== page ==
Originally opened in 1910, the story of an immigrant following his dream giving way to a modern dynasty, Wittamer is now managed by a son and daughter team and with locations now found internationally the concept continues to evolve and create while at the same time maintaining one foot planted firmly in its family-owned history.
Arriving just past 07h00, the shelves just being filled by elegant cakes and tarts with viennoiserie still warm, it was with a rather stern warning that indoor photography is “forbidden” that selections were made, the waffles and icecream not available until later but a half-dozen pastries requested to the tune of €19.10.
Taking goods to the streets, the warmth of the Almond Croissant and Pain aux Raisin perceptible through the bag, it was with shattering flakes of pastry that bites were taken of each item, the buttery caverns inside each lightly touched by their accoutrements while a cream-filled Croissant maintained good structure despite custard speckled with vanilla bean.
Impressed to this point, high marks for texture a bit lost in an Apple Tart that was unfortunately soggy and not particularly well flavored by fruit, Wittamer righted the ship immediately by way of a just-stacked Mille-Feuille that crackled to fork pressure with the same smooth filling as the Cream Croissant, the Coconut Meringue Cake so light that a few less grams would have seen it levitating as delicate shavings of dark chocolate flew to the air with each forkful and slowly floated to the ground.
Marinated Salmon with Horseradish and Turnips, Glazed Almonds, Pie of Tomato and Olive Tapenade, Beignet of Boursin Cheese and Duke of Berkshire Pork, Burratta with Tomato Sorbet and Zucchini in Pesto
Olive Oil, Butter from Flanders, Cereal Sourdough, White Roll
Marinated filet of Meagre, ‘Oeuf a la Neige’ with spices, Baby Squid, Anchovy Cream
White Asparagus, Flan of ‘Duke of Berkshire’ Ham, Black Truffle Vinaigrette
Slightly smoked Salmon, Oil of Crustacean, Green Herbs
Roasted Langoustine and Goose Liver, Marinated Eggplant, Seaweed and Lemongrass Infusion
Roasted Young Cockerel and Sweetbreads in Breadcrumb Crust, Leg stuffed with ‘Oud Brugge’ Cheese, Green Asparagus, Wild Mushrooms, Morels
Cheese Trolly, Fruit Bread, Fig Chutney
Strawberries and Rhubarb
Chocolate Textures and Caramel
Mignardises, Cocoa Egg with Coffee Cream
Originally planning a trip to Belgium shortly after In de Wulf announced an imminent shutter at the end of 2016 it was with some surprise that research uncovered De Karmeliet’s plan to do similar by the middle of December, Geert Van Heecke ‘s Michelin 3* in Bruges considered by many to be the most rarified dining room in all of Belgium with the Chef himself somewhat of a national treasure in terms of championing the country’s cuisine.
Holding the highest Red Guide accolades since 1996, Chef van Hecke having stated in the past that he wished to retire at the age of sixty having originally opened De Karmeliet at age 27 in 1983, there is little doubt that the Chef’s resume shines as brightly as any in Belgium with training at the elbow of names like Chapel and Ducasse, the €230 “Brugge Die Scone” menu consisting of seven courses flanked on both ends with bonuses and an expected time at the table of just under four-hours with an admittedly protracted pace.
Truly a refined room, the heavy carpet and artwork both lending a bourgeois air to crisp linens and plenty of polished silver, diners are greeted with a basket of potato crisps topped in cheese and paprika while they are allowed to peruse the menu and within moments of making a selection a flurry of nibbles begins arriving, the tiny Tomato tartlette glistening beneath Olive Tapenade while a donut filled with creamy Cheese and Ham burst with flavor, but not a hint of oil at all.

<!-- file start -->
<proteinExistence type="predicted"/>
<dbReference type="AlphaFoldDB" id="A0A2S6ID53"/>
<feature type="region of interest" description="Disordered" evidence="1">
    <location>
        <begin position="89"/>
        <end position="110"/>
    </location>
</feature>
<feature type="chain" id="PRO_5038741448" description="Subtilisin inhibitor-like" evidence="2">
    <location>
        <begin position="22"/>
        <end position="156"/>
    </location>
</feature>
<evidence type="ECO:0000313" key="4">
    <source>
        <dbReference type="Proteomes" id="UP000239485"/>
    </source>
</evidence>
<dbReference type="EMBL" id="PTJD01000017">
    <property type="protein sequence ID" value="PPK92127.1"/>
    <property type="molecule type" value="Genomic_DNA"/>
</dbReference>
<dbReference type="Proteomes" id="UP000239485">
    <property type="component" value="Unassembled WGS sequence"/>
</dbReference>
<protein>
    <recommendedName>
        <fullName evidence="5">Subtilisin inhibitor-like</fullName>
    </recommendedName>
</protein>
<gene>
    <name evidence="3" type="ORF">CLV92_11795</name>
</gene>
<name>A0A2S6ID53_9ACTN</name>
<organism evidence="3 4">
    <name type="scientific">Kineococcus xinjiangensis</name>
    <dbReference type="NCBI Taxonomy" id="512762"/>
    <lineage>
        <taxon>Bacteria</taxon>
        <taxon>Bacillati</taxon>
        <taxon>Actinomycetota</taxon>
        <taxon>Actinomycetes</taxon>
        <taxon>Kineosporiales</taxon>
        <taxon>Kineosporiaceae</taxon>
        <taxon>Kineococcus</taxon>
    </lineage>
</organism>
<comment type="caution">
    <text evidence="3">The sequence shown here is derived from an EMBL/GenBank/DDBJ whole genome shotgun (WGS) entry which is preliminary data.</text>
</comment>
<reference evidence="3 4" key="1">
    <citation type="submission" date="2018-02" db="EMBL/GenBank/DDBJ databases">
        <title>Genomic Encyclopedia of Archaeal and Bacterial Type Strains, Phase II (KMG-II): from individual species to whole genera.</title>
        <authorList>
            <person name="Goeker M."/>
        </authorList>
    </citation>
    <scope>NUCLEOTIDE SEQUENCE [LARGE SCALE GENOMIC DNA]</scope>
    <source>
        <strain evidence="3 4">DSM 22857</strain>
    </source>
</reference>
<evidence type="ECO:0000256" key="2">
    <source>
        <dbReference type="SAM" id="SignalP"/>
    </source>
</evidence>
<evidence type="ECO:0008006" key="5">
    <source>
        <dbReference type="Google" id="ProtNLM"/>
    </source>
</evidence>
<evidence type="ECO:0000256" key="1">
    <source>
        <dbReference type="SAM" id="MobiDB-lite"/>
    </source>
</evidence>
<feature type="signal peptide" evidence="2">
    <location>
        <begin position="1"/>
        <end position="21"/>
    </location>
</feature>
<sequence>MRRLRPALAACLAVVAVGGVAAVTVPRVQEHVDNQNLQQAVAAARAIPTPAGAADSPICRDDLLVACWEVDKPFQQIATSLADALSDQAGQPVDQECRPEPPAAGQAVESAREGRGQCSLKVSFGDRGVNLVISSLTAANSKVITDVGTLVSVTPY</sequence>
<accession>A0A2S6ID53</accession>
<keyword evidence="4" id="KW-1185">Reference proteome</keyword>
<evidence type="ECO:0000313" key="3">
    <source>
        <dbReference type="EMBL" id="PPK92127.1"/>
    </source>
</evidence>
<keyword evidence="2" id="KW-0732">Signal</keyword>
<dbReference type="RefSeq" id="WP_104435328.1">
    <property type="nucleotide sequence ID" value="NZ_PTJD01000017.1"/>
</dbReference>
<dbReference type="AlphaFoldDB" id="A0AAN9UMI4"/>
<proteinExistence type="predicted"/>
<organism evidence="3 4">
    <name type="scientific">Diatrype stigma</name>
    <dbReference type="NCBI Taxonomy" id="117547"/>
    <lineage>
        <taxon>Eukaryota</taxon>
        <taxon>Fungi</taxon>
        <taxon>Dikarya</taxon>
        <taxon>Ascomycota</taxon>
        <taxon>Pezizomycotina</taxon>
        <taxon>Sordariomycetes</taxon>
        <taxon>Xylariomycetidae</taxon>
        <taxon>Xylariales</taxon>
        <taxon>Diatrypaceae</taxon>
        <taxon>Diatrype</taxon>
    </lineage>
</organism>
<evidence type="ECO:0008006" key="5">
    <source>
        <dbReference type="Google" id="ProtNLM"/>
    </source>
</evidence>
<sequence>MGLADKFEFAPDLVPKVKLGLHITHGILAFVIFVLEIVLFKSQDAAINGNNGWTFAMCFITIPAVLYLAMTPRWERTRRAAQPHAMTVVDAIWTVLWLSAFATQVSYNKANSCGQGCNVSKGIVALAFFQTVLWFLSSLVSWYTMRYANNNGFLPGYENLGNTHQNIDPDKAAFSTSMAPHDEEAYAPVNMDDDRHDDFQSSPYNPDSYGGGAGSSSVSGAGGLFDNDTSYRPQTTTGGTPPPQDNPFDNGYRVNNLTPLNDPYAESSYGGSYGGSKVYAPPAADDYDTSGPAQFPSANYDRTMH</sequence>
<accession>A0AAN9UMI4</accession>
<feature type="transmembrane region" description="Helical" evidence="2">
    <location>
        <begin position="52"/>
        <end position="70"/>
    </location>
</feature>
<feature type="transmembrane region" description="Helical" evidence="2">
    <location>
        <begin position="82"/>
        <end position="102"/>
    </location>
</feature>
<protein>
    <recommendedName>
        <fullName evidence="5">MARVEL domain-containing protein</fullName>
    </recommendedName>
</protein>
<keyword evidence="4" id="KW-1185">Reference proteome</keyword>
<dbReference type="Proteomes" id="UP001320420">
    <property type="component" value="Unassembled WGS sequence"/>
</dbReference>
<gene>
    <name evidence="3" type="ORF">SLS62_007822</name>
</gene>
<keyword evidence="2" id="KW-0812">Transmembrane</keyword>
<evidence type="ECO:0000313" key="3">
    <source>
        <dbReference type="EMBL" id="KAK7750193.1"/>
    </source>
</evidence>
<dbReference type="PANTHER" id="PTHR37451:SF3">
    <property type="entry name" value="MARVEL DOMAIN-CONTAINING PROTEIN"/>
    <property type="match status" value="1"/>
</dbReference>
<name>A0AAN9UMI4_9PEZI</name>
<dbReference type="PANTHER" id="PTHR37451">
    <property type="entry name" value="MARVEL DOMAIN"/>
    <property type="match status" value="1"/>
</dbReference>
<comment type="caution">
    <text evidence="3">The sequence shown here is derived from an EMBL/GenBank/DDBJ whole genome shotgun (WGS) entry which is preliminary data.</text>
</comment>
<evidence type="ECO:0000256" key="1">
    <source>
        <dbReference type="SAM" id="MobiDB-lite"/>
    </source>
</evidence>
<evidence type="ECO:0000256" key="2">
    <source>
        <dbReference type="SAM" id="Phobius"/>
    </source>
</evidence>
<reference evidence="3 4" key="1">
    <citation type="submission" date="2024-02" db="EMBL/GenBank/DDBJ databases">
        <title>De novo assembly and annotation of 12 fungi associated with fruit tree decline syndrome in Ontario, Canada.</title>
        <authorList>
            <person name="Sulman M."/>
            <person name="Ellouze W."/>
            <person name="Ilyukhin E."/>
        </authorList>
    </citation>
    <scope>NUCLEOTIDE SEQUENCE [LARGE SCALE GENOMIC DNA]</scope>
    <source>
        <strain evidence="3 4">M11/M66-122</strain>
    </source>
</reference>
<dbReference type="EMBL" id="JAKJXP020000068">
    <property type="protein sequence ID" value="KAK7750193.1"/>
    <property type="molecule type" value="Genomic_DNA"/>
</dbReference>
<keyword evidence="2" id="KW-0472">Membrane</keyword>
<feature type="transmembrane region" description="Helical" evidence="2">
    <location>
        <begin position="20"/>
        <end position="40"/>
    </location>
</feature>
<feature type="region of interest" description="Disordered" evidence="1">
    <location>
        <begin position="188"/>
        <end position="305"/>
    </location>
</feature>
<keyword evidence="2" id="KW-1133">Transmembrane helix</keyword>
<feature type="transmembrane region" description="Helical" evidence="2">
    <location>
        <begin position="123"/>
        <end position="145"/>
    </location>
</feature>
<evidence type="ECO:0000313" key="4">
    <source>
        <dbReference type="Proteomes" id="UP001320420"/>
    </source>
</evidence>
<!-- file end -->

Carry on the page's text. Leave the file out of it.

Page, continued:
A bit disappointing in bread service, the lightly salted butter from Flanders deserving far better than the dry White Roll though the Cereal Sourdough was good, but not great, the official degustation began with a meaty filet of Meagre alongside a Floating Island of lightly spiced Meringue with several more components of sea life including a lightly poached Clam, baby Squid, cream of Anchovy and a chlorophyll-rich Seaweed crisp.
Trending in step with the rest of Europe’s Asparagus obsession, this menu as well as every other early-Summer tasting featuring both white and green stalks at some point during the meal, course two placed White Asparagus alongside supple slices as well as a flan of ‘Duke of Berkshire’ Ham, the boldness of the plate further enhanced by preserved dollops of Black Truffle while a follow-up of smoked Salmon danced beneath a creamy mousse of the same fish with oil of Crustacean and poignant herbal aromatics at its base.
Never trending ‘heavy’ despite Geert’s French training and deft hand with sauces as well as cream, savories were concluded with a one-two punch of roasted Langoustine and Goose Liver with Aubergine followed by a roasted male chicken served alongside sweetbreads and spring mushrooms as well as vegetables, the braised leg of the bird amongst the very best bites in Belgium as it had been stuffed with melted ‘Oud Brugge’ Cheese.
Truly a family affair, the matriarch of the family greeting tables early on and later acting as the resident Fromagier, Cheeses from De Karmeliet prove to be the most Belgium-centric of all the restaurants visited in the country and allowing Ms. Van Heecke to guide the decision process all five slices were as aged to perfection, the sweets to follow all well crafted in classic tradition without a hint of ‘exotic fruit’ to be seen anywhere.
Based out of Bruges with a location now in Antwerp and chocolates offered at elite shops and restaurants throughout Belgium, The Chocolate Line by Dominique Persoone is considered by some to be one of the most innovative Chocolate Shops in all of Europe, a quick look at her collection showing influences coming from East and West with Historical favorites equally well crafted at a price that proves a bargain considering the quality of each tablet, praline and truffle.